Bluffton's Berkman honored for basketball feats at Brandeis

Bob Berkman was a reserve guard on Brandeis University's 1957-58 basketball team, an outside shooting threat who also knew how to orchestrate a fast break.

"I wasn't anything close to the star of the team," the Bluffton resident recalled, "but I made contributions as I could."

Perhaps Berkman's biggest contribution to the program, though, will be realized this weekend when the Judges' first NCAA Tournament team in any sport finally takes its place in the New England school's athletics hall of fame.

Berkman spearheaded the team's nominating application to Brandeis officials, and will serve as unofficial host of a reunion as the surviving team members gather Saturday for induction ceremonies during the school's Homecoming weekend.

"We had already lost both coaches and three players from that team," Berkman said Monday. "I thought that we needed to move something forward while the rest of us were still around to enjoy it."

The Judges, coached by Harry Stein, went 18-4 that year and won the ECAC Cup as the top small-college team in New England. One of their early wins was an 84-68 romp over Providence College, which featured All-American and future Basketball Hall of Famer Lenny Wilkens.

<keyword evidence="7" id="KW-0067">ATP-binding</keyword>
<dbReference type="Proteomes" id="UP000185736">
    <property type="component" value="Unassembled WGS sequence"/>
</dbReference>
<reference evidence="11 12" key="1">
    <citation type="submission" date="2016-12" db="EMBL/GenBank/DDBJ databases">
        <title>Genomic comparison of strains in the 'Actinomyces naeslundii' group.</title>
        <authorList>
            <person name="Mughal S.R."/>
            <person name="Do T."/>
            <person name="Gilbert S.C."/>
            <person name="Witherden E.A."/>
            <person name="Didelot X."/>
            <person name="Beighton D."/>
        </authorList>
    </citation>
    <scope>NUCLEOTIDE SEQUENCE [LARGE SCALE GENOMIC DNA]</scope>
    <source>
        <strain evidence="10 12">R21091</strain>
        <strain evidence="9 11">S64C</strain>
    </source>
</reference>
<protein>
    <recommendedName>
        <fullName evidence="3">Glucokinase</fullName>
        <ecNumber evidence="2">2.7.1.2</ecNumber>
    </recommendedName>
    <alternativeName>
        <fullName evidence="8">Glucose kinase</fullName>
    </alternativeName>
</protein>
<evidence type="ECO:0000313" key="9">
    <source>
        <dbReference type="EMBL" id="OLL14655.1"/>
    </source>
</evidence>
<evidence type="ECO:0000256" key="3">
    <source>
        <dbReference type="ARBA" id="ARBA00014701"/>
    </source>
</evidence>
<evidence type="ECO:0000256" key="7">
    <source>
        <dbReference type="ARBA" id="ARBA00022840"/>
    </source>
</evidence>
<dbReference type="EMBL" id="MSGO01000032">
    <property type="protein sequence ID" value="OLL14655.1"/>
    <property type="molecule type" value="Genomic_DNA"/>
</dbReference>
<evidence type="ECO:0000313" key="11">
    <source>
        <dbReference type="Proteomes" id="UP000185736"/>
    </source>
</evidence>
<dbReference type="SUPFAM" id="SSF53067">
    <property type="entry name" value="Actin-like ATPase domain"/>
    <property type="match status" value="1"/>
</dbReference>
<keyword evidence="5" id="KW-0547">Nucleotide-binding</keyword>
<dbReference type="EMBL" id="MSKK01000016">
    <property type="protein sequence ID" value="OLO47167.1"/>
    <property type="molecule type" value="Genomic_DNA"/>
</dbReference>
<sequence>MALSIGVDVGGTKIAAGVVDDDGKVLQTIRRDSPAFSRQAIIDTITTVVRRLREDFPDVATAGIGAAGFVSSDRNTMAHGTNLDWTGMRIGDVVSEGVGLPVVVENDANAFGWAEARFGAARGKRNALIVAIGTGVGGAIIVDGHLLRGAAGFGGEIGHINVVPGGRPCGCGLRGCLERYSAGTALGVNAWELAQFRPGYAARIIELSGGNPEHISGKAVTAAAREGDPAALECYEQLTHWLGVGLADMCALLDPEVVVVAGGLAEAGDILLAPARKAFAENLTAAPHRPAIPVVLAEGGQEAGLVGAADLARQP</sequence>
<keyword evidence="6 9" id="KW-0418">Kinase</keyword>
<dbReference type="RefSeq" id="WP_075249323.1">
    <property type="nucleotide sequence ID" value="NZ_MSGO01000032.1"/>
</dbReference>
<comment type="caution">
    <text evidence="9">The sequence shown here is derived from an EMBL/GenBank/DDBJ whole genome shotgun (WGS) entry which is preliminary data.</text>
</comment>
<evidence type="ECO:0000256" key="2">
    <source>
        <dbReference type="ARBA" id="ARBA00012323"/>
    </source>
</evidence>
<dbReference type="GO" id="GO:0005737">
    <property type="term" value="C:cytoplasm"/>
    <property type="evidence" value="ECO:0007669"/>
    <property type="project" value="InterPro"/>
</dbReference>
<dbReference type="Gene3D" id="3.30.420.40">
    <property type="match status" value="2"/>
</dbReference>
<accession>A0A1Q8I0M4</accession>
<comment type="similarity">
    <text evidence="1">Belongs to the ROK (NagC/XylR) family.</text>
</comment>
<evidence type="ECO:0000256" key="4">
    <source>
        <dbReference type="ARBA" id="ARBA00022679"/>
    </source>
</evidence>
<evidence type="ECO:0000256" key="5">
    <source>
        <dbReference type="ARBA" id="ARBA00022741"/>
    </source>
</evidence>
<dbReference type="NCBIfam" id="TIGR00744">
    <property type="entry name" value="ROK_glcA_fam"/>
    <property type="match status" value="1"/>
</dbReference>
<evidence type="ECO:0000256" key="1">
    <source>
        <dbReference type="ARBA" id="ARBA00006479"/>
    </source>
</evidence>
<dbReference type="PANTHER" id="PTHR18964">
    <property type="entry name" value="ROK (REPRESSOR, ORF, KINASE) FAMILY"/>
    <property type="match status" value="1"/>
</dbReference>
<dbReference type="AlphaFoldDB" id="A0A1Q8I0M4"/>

One year earlier, the Judges had gone into Madison Square Garden and upended nationally ranked NYU.

"It was a very exciting time for all of us," Berkman recalled.

Brandeis easily qualified for the NCAA small-college tournament, but its run ended quickly in the regionals when the Judges got blitzed by Adelphi in the opening round. They wound up being ranked No. 13 in the season's final United Press small-college poll.

It would be another 18 years before the Judges returned to the NCAAs, this time reclassified in Division III.

Berkman, now retired from the business consulting firm he founded, said he began his push for the team's induction two years ago. He wound up preparing a 10-page bid, outlining the team's accomplishments both on the court and in later years.

"Some (committee members) were too young to remember,," Berkman said, "but others remembered what we had accomplished. They saw it was an obvious no-brainer that this team had to go into the Hall of Fame."

After graduating from Brandeis, Berkman continued to play as a graduate student at McGill University in Canada. He stayed there a few years to coach before starting his career as a consultant. He now serves on the board for the HHT Foundation, which seeks a cure to a genetic disorder that affects blood vessels.